Is fatigue associated with aerobic capacity and muscle strength in people with Multiple Sclerosis: a systematic review and meta-analysis

Scott Rooney, Leslie Wood, Fiona Moffat, Lorna Paul

Research output: Contribution to journalArticle

Abstract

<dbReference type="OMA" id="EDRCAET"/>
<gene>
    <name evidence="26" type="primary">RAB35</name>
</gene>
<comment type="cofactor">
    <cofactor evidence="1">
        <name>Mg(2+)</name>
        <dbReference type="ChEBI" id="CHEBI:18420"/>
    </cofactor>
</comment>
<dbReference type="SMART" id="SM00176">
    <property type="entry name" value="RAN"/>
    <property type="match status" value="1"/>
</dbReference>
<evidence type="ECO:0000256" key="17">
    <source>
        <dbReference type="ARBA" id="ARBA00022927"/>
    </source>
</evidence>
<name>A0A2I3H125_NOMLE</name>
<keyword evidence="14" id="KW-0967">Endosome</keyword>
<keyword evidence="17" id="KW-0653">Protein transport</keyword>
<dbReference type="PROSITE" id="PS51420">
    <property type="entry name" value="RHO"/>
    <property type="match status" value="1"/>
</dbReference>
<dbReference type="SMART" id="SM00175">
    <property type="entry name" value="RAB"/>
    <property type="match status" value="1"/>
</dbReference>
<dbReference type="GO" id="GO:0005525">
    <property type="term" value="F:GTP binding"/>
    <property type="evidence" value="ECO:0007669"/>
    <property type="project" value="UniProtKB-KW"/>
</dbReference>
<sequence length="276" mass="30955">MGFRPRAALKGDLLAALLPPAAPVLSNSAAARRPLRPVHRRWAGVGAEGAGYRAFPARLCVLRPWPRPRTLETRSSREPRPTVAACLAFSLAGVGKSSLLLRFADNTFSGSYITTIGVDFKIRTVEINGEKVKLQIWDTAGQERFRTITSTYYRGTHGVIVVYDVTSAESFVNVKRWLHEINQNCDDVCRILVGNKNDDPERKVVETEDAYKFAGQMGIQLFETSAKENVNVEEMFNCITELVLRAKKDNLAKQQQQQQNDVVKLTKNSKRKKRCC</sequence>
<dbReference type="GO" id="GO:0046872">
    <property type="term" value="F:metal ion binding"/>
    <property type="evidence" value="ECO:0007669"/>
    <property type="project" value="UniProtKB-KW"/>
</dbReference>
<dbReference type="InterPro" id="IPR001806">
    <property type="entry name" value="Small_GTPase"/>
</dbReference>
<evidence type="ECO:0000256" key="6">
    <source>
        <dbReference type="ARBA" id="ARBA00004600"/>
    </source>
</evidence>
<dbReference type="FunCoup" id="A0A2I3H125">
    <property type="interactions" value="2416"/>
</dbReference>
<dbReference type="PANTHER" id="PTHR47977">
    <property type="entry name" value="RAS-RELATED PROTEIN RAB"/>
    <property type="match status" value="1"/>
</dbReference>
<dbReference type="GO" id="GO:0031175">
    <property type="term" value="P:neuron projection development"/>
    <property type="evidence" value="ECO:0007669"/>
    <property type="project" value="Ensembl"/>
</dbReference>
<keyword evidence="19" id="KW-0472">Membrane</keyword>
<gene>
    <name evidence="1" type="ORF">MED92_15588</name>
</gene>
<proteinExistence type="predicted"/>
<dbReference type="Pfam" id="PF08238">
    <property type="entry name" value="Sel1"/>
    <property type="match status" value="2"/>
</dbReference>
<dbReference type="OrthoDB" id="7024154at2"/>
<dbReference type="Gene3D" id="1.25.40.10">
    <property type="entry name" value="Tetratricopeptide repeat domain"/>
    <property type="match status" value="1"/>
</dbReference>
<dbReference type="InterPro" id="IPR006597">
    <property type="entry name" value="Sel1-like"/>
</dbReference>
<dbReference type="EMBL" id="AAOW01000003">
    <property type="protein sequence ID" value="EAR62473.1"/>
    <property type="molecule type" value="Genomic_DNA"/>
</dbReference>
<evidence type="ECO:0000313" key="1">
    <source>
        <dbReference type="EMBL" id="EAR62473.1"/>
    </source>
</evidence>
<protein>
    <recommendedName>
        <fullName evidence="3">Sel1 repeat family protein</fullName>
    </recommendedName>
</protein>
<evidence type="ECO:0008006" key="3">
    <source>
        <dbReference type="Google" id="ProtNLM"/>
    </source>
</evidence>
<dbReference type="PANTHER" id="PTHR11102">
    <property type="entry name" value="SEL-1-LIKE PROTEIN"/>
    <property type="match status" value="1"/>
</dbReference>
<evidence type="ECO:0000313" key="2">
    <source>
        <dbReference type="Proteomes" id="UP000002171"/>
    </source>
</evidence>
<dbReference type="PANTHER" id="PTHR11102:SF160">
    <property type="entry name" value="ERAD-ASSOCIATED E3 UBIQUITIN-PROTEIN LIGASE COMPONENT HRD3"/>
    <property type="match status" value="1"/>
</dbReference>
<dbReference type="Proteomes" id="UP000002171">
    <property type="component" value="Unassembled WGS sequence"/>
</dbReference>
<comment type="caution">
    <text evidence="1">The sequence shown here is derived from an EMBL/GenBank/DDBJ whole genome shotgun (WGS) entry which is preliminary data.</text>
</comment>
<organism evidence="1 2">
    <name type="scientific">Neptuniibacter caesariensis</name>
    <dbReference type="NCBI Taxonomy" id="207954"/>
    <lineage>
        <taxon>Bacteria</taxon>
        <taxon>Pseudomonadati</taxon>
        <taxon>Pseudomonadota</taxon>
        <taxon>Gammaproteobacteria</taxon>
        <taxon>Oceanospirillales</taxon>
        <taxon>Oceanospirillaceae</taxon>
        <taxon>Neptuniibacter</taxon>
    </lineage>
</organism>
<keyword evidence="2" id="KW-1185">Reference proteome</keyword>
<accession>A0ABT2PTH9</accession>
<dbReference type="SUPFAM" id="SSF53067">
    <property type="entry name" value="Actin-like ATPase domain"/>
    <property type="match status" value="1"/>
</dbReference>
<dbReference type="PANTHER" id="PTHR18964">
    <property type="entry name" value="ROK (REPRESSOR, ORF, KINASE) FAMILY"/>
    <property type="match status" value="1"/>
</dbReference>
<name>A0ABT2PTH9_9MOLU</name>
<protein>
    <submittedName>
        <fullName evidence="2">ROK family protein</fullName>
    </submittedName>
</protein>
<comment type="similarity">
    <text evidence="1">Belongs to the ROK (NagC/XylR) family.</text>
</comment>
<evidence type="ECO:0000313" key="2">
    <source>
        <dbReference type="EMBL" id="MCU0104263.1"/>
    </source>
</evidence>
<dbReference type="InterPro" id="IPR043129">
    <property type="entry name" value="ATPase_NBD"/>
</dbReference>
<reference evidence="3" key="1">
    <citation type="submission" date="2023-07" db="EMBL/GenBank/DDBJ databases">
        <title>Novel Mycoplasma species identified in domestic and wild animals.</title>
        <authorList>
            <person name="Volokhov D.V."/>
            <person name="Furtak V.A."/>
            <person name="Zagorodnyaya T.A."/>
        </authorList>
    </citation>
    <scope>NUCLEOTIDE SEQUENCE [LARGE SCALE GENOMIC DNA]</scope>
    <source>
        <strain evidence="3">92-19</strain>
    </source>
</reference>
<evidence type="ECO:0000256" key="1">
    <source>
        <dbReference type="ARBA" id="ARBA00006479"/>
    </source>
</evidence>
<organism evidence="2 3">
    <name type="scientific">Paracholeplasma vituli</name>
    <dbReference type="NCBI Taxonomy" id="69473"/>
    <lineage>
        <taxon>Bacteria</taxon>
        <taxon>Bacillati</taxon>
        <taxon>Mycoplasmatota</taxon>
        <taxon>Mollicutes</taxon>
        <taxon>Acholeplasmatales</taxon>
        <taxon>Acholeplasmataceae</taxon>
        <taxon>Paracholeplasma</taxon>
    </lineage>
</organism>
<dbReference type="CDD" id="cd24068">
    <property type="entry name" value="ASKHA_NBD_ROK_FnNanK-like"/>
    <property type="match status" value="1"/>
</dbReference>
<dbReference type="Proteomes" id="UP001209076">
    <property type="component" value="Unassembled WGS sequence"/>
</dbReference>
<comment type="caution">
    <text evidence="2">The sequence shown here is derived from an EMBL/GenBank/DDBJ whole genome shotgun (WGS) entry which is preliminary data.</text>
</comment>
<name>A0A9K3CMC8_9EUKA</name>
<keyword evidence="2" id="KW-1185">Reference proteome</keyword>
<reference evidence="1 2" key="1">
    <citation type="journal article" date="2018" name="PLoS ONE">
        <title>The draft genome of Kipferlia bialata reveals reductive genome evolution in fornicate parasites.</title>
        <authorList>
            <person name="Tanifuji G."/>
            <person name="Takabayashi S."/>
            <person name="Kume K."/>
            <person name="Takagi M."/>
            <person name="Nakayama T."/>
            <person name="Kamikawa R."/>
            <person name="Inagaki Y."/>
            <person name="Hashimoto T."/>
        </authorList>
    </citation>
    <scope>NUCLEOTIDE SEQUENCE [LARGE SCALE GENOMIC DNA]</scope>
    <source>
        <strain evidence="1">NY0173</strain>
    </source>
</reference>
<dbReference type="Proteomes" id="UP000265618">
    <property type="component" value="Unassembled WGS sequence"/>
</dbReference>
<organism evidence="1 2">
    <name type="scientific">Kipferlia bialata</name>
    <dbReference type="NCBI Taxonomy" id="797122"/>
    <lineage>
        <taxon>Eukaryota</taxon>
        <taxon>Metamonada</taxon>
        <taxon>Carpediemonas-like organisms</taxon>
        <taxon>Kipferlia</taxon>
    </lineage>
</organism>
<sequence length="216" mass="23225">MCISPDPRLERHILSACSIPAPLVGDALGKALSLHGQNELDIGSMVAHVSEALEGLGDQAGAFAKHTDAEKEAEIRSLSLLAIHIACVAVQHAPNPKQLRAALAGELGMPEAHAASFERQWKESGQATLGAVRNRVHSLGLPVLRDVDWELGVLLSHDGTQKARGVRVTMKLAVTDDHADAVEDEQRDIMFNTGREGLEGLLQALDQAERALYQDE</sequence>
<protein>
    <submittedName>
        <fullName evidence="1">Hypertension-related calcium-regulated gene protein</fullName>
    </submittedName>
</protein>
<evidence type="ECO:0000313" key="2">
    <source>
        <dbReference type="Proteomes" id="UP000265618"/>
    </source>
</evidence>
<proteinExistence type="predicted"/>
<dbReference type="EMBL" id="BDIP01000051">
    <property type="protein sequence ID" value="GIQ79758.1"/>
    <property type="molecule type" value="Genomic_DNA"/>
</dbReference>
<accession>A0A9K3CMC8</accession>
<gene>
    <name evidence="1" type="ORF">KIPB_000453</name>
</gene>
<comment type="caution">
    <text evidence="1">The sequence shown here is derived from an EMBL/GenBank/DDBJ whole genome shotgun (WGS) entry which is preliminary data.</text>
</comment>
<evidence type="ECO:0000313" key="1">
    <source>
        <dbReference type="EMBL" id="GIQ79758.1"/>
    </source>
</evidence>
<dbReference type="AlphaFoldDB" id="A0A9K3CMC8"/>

Objective: Determine the relationship between self-reported fatigue and aerobic capacity and muscle strength in people with Multiple Sclerosis (MS).Data sources: Four databases (CINAHL, MEDLINE, ProQuest, and Web of Science Core Collections) were searched up to October 2018.Study selection: Cross-sectional or longitudinal studies that reported the association between self-reported fatigue and aerobic capacity or objectively measured muscle strength in people with MS were included. Data extraction: Study details, participant demographics, outcome measurement protocols, and the correlation coefficient derived from the association between fatigue and aerobic capacity or muscle strength at baseline was extracted, and methodological quality of included studies was assessed using the Joanna Briggs Institute Appraisal Checklist for Analytical Cross-sectional Studies.Data synthesis: Ten studies were identified, of which five examined the association between fatigue and aerobic capacity and seven examined the association between fatigue and muscle strength. Meta-analysis of the extracted correlation coefficients was performed using the Hedges-Olkin method, and pooled correlation coefficients demonstrated a moderate, negative association between fatigue and aerobic capacity (r = -0.471; 95% CI = -0.644, -0.251; p<0.001), and a weak, negative association between fatigue and muscle strength (r = -0.224; 95% CI = -0.399, -0.032; p = 0.022). Conclusions: The results of this meta-analysis suggest that higher levels of aerobic capacity are associated with lower fatigue. Therefore, this finding highlights the potential role of aerobic exercise interventions in managing fatigue. Conversely, the relationship between fatigue and muscle strength was weak and inconsistent, and further studies are required to examine the association between these variables.